For a university professor emeritus, think tank fellow, writer for National Review, who is fluent in Greek and Latin, Victor Davis Hanson gets outside the bubble (What’s your score? Mine is 26.) more than most conservative pundits. In the January 2020 edition of the U.S. edition of The Spectator, he explains “Why Trump will win again in 2020”.
My reasons for thinking Trump was going to be elected in 2016 were entirely unscientific. One of my Hoover Institution colleagues recently reminded me of my data-free, amateurish and bothersome predictions.
During the last two weeks I made the same rounds — a high-school football game at my alma mater, talks with Mexican American professionals, some rural farm events. Were those impressions three years ago hallucinations? Hardly. Trump support has, if anything, increased — and not just because of record low unemployment and an economy that has turned even my once-ossified rural community into a bustle of shopping, office-construction and home-building, with ‘Now Hiring’ signs commonplace.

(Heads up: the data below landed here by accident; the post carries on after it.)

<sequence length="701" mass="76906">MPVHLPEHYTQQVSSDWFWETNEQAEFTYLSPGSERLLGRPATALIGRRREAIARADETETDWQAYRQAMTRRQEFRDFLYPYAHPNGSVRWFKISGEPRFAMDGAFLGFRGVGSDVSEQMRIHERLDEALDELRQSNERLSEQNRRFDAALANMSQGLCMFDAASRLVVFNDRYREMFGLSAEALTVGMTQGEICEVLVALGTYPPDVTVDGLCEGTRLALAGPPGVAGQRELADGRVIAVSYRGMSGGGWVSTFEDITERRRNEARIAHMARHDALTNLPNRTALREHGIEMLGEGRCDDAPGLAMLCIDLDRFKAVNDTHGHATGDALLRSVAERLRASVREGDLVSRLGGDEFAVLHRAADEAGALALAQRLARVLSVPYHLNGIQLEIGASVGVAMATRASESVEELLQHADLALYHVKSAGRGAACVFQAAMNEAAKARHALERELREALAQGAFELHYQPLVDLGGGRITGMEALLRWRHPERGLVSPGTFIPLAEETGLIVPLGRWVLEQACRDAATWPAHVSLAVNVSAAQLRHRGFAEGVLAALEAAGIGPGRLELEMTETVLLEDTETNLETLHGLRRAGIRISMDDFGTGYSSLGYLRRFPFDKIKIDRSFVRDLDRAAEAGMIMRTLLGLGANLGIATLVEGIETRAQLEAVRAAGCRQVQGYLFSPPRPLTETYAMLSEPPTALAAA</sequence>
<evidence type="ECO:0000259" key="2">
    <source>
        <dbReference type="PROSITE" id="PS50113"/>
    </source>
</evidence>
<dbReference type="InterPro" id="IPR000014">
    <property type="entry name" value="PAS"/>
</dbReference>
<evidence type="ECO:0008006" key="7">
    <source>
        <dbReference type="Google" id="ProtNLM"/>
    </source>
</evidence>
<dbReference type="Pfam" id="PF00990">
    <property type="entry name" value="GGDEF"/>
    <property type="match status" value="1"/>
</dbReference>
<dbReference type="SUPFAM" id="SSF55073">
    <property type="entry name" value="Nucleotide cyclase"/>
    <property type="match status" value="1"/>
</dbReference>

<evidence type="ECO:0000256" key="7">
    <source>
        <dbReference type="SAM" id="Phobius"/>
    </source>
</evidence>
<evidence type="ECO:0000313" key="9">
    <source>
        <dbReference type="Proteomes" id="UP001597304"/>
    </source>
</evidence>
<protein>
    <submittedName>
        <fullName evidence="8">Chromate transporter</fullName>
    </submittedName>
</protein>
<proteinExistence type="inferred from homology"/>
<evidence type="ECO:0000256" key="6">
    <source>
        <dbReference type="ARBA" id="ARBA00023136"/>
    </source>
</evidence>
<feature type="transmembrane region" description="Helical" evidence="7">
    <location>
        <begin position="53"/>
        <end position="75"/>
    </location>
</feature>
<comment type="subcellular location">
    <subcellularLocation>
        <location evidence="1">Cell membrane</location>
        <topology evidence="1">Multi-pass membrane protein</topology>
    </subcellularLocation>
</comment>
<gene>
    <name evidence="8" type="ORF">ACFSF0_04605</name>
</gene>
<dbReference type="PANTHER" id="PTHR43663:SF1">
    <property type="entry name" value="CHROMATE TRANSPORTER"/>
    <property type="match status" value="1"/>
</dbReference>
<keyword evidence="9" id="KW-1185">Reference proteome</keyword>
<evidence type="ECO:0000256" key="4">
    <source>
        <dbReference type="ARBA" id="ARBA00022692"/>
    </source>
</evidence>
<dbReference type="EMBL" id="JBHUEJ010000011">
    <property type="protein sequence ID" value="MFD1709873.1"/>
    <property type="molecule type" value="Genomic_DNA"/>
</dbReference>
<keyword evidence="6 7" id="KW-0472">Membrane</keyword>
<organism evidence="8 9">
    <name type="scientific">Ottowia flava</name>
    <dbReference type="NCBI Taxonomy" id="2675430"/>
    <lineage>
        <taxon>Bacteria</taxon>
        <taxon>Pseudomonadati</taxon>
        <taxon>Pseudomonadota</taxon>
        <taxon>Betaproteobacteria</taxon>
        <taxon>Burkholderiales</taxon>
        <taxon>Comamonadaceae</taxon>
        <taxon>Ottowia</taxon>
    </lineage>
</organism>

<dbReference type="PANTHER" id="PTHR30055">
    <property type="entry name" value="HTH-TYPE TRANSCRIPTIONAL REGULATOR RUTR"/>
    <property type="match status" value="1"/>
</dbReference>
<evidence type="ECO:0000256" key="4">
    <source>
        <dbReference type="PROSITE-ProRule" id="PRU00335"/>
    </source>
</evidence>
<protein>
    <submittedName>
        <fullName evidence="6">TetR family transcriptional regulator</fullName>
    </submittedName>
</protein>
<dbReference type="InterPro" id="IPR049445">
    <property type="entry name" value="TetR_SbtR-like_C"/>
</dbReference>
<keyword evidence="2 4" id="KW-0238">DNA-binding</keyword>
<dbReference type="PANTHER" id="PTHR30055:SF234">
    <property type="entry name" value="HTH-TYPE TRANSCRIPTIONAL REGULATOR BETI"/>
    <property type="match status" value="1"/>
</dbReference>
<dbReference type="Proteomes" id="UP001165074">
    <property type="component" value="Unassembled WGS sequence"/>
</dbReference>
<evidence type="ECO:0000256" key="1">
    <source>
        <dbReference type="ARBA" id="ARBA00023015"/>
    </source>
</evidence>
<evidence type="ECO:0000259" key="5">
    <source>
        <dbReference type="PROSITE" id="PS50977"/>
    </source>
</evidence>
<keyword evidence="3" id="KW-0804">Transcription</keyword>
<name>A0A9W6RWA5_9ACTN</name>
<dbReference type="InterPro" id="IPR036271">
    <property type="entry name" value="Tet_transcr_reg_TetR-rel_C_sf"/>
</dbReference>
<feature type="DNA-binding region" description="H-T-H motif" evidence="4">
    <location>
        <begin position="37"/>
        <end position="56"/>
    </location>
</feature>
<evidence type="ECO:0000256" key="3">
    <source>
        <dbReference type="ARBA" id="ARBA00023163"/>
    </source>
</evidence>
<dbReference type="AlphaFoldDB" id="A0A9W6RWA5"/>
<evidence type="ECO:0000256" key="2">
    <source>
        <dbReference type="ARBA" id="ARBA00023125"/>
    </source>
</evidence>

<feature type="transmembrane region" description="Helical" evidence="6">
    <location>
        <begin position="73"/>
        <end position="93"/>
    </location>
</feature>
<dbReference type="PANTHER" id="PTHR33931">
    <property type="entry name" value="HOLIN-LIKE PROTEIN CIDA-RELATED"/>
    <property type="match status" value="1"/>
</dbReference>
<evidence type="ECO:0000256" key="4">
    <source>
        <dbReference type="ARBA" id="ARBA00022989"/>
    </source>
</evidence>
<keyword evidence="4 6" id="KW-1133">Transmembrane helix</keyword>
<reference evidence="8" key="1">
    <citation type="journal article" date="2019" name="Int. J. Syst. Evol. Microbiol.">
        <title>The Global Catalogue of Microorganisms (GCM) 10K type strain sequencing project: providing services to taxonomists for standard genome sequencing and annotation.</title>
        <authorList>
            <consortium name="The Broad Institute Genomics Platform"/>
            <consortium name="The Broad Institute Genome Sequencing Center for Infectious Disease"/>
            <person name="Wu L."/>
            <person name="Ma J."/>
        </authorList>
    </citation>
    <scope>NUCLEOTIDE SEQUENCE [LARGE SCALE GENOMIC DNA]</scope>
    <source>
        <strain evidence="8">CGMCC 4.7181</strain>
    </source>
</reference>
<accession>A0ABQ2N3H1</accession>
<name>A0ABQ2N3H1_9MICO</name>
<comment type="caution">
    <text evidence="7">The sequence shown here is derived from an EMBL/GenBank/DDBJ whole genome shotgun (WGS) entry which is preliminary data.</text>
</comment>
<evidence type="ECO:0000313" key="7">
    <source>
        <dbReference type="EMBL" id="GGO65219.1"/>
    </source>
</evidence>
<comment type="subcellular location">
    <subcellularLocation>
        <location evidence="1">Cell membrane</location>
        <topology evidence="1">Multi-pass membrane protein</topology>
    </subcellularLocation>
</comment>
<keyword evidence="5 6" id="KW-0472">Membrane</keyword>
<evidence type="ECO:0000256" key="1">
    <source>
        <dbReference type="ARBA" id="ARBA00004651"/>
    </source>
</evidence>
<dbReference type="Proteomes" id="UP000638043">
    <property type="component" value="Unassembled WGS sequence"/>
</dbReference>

It is easy to say that 2020 seems to be replaying 2016, complete with the identical insularity of progressives, as if what should never have happened then certainly cannot now. But this time around there is an even greater sense of anger and need for retribution especially among the most unlikely Trump supporters. It reflects a fed-up payback for three years of nonstop efforts to overthrow an elected president, anger at anti-Trump hysteria and weariness at being lectured. A year is a proverbial long time. The economy could tank. The president might find himself trading missiles with Iran. At 73, a sleep-deprived, hamburger-munching Trump might discover his legendary stamina finally giving out. Still, there is a growing wrath in the country, either ignored, suppressed or undetected by the partisan media. It is a desire for a reckoning with ‘them’. For lots of quiet, ordinary people, 2020 is shaping up as the get-even election — in ways that transcend even Trump himself.